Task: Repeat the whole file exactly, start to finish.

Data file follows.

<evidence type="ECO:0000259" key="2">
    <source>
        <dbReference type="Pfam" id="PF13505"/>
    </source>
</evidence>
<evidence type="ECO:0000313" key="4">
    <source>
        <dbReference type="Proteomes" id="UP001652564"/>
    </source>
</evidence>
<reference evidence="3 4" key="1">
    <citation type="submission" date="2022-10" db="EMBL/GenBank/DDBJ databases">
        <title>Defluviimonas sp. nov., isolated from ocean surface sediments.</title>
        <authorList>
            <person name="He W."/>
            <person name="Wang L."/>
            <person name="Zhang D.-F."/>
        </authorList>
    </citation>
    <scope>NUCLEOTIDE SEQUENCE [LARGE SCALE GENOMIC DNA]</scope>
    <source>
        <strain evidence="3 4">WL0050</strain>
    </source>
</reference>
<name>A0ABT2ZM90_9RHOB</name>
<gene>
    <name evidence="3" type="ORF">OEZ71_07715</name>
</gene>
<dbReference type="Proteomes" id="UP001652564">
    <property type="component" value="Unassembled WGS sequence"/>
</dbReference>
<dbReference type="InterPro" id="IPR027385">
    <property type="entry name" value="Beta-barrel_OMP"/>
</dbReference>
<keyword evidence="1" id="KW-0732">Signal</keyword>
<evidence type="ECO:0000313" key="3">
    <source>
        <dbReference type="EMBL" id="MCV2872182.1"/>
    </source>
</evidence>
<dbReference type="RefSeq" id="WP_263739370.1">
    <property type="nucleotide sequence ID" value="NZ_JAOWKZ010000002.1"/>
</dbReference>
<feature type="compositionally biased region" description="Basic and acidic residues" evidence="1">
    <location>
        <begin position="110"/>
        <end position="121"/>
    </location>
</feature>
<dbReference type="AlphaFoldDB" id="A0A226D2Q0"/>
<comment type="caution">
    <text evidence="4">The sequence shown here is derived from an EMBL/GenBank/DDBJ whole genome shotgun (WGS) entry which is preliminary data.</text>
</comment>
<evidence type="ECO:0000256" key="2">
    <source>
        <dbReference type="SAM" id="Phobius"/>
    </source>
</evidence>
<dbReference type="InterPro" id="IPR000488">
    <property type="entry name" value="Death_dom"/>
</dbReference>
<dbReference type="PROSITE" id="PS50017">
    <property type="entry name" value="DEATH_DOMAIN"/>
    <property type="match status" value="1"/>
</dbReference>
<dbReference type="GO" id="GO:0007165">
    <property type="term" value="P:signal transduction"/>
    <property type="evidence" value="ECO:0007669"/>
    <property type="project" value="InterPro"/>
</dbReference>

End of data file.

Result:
<evidence type="ECO:0000259" key="2">
    <source>
        <dbReference type="Pfam" id="PF13505"/>
    </source>
</evidence>
<evidence type="ECO:0000313" key="4">
    <source>
        <dbReference type="Proteomes" id="UP001652564"/>
    </source>
</evidence>
<reference evidence="3 4" key="1">
    <citation type="submission" date="2022-10" db="EMBL/GenBank/DDBJ databases">
        <title>Defluviimonas sp. nov., isolated from ocean surface sediments.</title>
        <authorList>
            <person name="He W."/>
            <person name="Wang L."/>
            <person name="Zhang D.-F."/>
        </authorList>
    </citation>
    <scope>NUCLEOTIDE SEQUENCE [LARGE SCALE GENOMIC DNA]</scope>
    <source>
        <strain evidence="3 4">WL0050</strain>
    </source>
</reference>
<name>A0ABT2ZM90_9RHOB</name>
<gene>
    <name evidence="3" type="ORF">OEZ71_07715</name>
</gene>
<dbReference type="Proteomes" id="UP001652564">
    <property type="component" value="Unassembled WGS sequence"/>
</dbReference>
<dbReference type="InterPro" id="IPR027385">
    <property type="entry name" value="Beta-barrel_OMP"/>
</dbReference>
<keyword evidence="1" id="KW-0732">Signal</keyword>
<evidence type="ECO:0000313" key="3">
    <source>
        <dbReference type="EMBL" id="MCV2872182.1"/>
    </source>
</evidence>
<dbReference type="RefSeq" id="WP_263739370.1">
    <property type="nucleotide sequence ID" value="NZ_JAOWKZ010000002.1"/>
</dbReference>
<feature type="compositionally biased region" description="Basic and acidic residues" evidence="1">
    <location>
        <begin position="110"/>
        <end position="121"/>
    </location>
</feature>
<dbReference type="AlphaFoldDB" id="A0A226D2Q0"/>
<comment type="caution">
    <text evidence="4">The sequence shown here is derived from an EMBL/GenBank/DDBJ whole genome shotgun (WGS) entry which is preliminary data.</text>
</comment>
<evidence type="ECO:0000256" key="2">
    <source>
        <dbReference type="SAM" id="Phobius"/>
    </source>
</evidence>
<dbReference type="InterPro" id="IPR000488">
    <property type="entry name" value="Death_dom"/>
</dbReference>
<dbReference type="PROSITE" id="PS50017">
    <property type="entry name" value="DEATH_DOMAIN"/>
    <property type="match status" value="1"/>
</dbReference>
<dbReference type="GO" id="GO:0007165">
    <property type="term" value="P:signal transduction"/>
    <property type="evidence" value="ECO:0007669"/>
    <property type="project" value="InterPro"/>
</dbReference>